Doubt is the dominant key of Mark O’Connell’s exhilarating A Thread of Violence, a probing portrait of one of the most notorious murderers in recent Irish history ... O’Connell periodically interrupts his narration with what he calls 'meta ruminations' on such matters as truth and doubt. Eschewing the novelistic conventions of so many true-crime accounts, with their shifting points of view and you-were-there immediacy, he adopts instead the skeptical tone of the essayist ... Which brings us back to that epigraph from Camus. O’Connell admits that he wanted a 'reckoning' from Macarthur, 'wanted him to be Raskolnikov,' wanted him to realize, with O’Connell’s patient assistance, what he had done, and why. But there was to be no such reckoning. As O’Connell concedes in this brilliant and rigorously honest book, Macarthur 'had failed me as a character. He had denied me the satisfaction of an ending.'
It reads like a seance with the spirits of the still-living. Immaculately paced, A Thread of Violence generates a suspense that is formal and narratorial as much as it is a corollary of genre: we read it rapt with curiosity as to how the author will avoid the ethical pitfalls up ahead, how he can possibly pull this off without sensationalism or vulgarity. The moral murkiness of writing such a book at all is intrinsic to its architecture: there’s no getting around that, by fixing his attention on a double murderer, the prestigious writer effectively signs an endorsement on the jacket cover of Malcolm Macarthur’s life, declaring it darkly riveting, profound in its moral implications ... Eschewing the jokes and stylistic brio of his earlier work in favor of a stark lucidity, O’Connell sees in the 'highborn savage' Macarthur a grotesque mirror to his own upper middle-class privilege, and in his crimes an irreducible mystery that is indistinguishable from blunt mundanity. Resolved not to lose sight of the horror of what Macarthur calls his 'criminal episode,' O’Connell nonetheless grants his subject a fair hearing, writing about the elderly murderer with, if not quite a redeeming empathy, a spooked and perplexed grace ... A Thread of Violence instils the certitude not only that no one else could have written this book, but that no other need ever be written on the subject. It’s a marvel of tact, attentiveness, and unclouded moral acuity.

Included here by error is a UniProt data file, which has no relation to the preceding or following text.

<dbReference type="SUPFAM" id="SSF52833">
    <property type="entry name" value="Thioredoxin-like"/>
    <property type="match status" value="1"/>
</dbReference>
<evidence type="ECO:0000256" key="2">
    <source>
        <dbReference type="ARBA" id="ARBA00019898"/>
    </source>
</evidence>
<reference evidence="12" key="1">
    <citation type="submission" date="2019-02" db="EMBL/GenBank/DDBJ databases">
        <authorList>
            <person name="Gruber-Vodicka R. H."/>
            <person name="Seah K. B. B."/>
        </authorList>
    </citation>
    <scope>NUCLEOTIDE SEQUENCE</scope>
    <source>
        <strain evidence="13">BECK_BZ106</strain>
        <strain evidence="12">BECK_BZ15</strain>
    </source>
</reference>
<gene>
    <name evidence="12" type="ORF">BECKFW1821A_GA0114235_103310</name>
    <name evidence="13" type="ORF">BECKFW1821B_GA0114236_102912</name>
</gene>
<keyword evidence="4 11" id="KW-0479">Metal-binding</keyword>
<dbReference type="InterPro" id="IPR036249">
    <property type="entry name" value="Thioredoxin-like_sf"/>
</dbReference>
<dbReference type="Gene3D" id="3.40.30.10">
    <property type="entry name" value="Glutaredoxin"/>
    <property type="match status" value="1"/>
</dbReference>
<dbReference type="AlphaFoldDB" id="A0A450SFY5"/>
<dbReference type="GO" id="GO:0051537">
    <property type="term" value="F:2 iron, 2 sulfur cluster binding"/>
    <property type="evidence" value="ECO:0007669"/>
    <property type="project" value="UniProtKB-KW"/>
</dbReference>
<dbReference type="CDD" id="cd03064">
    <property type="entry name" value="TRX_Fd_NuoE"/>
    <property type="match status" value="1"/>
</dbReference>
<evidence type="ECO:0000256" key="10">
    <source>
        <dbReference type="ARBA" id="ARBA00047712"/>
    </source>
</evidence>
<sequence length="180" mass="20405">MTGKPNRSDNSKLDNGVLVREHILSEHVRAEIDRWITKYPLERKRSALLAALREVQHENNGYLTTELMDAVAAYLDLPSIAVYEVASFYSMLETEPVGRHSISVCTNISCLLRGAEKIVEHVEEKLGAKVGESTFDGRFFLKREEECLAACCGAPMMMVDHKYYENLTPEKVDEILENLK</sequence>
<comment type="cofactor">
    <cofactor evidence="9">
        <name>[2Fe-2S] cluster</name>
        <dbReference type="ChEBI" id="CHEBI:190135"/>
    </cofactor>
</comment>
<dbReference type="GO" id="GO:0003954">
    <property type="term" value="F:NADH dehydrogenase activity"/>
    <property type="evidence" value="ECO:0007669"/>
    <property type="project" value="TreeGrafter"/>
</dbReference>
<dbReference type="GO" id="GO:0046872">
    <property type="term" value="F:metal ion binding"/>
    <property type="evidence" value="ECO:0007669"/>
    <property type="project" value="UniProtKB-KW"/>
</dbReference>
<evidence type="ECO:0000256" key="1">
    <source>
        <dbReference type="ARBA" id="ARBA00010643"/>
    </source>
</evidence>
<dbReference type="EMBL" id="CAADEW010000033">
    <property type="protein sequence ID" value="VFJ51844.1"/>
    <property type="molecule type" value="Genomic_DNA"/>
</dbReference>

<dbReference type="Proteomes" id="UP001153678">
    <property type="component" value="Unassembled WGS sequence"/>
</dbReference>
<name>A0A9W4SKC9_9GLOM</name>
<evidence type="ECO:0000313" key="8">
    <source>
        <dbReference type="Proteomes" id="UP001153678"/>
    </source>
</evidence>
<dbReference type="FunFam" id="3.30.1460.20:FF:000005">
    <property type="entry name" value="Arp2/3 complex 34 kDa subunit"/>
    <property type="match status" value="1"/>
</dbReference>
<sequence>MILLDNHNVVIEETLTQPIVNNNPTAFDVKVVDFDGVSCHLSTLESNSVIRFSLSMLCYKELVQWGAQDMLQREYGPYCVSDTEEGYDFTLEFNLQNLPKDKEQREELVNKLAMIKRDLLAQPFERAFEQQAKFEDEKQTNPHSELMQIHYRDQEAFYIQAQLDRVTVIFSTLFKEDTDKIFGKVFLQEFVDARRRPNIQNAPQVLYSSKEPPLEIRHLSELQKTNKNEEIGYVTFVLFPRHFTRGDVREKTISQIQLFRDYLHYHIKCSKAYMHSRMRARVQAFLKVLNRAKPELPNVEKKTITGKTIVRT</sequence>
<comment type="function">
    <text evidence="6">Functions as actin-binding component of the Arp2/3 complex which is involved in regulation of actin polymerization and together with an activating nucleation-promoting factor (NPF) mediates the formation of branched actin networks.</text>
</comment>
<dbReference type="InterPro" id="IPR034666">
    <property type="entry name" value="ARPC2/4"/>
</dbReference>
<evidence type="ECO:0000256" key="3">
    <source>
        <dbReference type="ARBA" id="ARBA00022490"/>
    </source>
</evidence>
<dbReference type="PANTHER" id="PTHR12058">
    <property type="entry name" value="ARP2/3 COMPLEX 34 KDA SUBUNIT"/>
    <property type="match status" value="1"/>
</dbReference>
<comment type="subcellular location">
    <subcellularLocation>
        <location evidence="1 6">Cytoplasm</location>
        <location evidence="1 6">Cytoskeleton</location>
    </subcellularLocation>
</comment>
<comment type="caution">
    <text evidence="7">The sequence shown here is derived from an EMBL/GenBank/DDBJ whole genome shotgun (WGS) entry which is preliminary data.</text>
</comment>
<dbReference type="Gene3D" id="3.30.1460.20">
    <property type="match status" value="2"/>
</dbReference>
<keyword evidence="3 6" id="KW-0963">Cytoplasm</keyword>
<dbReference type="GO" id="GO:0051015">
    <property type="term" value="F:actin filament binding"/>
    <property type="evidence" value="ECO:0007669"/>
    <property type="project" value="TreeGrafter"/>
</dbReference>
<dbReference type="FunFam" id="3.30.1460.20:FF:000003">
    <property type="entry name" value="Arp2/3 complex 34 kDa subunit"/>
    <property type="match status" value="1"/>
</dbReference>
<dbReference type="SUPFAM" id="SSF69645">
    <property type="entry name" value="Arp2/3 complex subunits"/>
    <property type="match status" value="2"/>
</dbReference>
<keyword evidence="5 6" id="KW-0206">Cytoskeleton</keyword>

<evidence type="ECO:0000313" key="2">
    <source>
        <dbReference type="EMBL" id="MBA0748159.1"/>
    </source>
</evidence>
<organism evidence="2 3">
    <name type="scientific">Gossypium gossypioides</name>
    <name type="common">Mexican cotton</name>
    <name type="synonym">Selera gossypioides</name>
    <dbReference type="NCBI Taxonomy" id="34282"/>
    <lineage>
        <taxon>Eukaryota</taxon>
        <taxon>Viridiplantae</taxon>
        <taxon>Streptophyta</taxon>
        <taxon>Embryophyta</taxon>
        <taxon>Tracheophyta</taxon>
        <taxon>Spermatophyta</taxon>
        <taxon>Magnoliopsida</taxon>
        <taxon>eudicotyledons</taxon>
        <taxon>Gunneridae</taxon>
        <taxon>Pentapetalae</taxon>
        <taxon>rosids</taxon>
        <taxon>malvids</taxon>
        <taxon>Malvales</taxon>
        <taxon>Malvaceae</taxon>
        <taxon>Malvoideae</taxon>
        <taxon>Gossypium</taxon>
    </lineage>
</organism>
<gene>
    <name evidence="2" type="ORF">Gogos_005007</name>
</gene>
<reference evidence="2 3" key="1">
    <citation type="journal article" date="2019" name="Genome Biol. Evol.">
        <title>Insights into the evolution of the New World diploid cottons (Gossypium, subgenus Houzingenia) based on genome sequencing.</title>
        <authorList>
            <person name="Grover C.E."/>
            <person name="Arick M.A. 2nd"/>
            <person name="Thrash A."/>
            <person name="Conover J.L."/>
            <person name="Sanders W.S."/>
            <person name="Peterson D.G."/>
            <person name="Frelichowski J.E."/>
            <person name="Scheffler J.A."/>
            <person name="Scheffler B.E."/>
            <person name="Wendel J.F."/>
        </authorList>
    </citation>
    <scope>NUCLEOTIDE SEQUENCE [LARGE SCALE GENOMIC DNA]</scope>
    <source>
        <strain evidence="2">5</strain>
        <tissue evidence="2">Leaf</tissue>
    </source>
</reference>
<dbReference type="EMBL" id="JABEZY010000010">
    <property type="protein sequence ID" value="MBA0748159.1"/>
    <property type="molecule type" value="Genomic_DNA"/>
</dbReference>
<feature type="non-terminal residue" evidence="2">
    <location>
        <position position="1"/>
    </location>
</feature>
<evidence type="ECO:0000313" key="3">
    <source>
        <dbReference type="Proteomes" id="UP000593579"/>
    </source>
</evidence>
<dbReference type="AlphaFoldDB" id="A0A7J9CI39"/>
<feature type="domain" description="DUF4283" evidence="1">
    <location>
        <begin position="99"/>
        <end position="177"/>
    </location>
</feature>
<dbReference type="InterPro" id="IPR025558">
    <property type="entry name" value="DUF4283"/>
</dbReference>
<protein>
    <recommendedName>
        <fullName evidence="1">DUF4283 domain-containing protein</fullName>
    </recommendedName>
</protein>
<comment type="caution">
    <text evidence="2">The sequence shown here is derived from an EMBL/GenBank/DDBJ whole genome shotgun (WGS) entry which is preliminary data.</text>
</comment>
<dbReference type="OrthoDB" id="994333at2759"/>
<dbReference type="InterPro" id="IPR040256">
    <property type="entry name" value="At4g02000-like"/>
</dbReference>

The unbelievability is probably most resonant. The cliche that truth is stranger than fiction hangs over this story ... The impulse to explore and unravel fictions is just the right instinct ... A remarkable book.